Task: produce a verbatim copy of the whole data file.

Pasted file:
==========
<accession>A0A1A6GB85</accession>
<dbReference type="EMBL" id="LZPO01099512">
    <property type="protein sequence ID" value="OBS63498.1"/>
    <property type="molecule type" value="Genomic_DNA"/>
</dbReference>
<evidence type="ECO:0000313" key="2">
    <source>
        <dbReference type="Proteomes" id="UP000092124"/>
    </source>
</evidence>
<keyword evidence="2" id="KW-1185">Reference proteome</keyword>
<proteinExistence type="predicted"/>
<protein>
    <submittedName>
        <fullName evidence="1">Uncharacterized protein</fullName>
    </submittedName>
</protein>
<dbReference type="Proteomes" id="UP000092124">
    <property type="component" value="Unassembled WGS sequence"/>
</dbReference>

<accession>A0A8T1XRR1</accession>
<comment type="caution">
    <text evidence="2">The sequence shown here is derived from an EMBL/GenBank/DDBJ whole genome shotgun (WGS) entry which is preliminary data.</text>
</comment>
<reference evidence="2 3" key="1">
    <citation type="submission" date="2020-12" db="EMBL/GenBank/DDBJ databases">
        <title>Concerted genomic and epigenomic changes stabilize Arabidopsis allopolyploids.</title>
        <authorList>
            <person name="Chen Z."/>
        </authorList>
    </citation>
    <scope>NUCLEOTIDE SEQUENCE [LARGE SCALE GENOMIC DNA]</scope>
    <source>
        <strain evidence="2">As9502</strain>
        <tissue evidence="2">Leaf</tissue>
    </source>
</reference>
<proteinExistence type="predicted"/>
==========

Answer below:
<accession>A0A1A6GB85</accession>
<dbReference type="EMBL" id="LZPO01099512">
    <property type="protein sequence ID" value="OBS63498.1"/>
    <property type="molecule type" value="Genomic_DNA"/>
</dbReference>
<evidence type="ECO:0000313" key="2">
    <source>
        <dbReference type="Proteomes" id="UP000092124"/>
    </source>
</evidence>
<keyword evidence="2" id="KW-1185">Reference proteome</keyword>
<proteinExistence type="predicted"/>
<protein>
    <submittedName>
        <fullName evidence="1">Uncharacterized protein</fullName>
    </submittedName>
</protein>
<dbReference type="Proteomes" id="UP000092124">
    <property type="component" value="Unassembled WGS sequence"/>
</dbReference>

<accession>A0A8T1XRR1</accession>
<comment type="caution">
    <text evidence="2">The sequence shown here is derived from an EMBL/GenBank/DDBJ whole genome shotgun (WGS) entry which is preliminary data.</text>
</comment>
<reference evidence="2 3" key="1">
    <citation type="submission" date="2020-12" db="EMBL/GenBank/DDBJ databases">
        <title>Concerted genomic and epigenomic changes stabilize Arabidopsis allopolyploids.</title>
        <authorList>
            <person name="Chen Z."/>
        </authorList>
    </citation>
    <scope>NUCLEOTIDE SEQUENCE [LARGE SCALE GENOMIC DNA]</scope>
    <source>
        <strain evidence="2">As9502</strain>
        <tissue evidence="2">Leaf</tissue>
    </source>
</reference>
<proteinExistence type="predicted"/>